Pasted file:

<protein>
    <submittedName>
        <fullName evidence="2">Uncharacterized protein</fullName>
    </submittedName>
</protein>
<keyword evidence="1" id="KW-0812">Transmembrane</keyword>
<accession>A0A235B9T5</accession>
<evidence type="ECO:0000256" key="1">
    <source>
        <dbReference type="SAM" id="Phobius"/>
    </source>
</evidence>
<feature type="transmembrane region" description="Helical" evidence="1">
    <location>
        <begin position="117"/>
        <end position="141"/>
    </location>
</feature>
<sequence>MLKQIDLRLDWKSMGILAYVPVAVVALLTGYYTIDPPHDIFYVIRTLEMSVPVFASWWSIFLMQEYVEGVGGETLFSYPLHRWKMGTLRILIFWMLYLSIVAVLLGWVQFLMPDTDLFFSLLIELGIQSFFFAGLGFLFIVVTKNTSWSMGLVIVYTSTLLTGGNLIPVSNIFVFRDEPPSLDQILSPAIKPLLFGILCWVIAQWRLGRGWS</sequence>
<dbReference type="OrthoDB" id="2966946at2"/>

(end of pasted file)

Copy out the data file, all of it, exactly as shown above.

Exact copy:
<protein>
    <submittedName>
        <fullName evidence="2">Uncharacterized protein</fullName>
    </submittedName>
</protein>
<keyword evidence="1" id="KW-0812">Transmembrane</keyword>
<accession>A0A235B9T5</accession>
<evidence type="ECO:0000256" key="1">
    <source>
        <dbReference type="SAM" id="Phobius"/>
    </source>
</evidence>
<feature type="transmembrane region" description="Helical" evidence="1">
    <location>
        <begin position="117"/>
        <end position="141"/>
    </location>
</feature>
<sequence>MLKQIDLRLDWKSMGILAYVPVAVVALLTGYYTIDPPHDIFYVIRTLEMSVPVFASWWSIFLMQEYVEGVGGETLFSYPLHRWKMGTLRILIFWMLYLSIVAVLLGWVQFLMPDTDLFFSLLIELGIQSFFFAGLGFLFIVVTKNTSWSMGLVIVYTSTLLTGGNLIPVSNIFVFRDEPPSLDQILSPAIKPLLFGILCWVIAQWRLGRGWS</sequence>
<dbReference type="OrthoDB" id="2966946at2"/>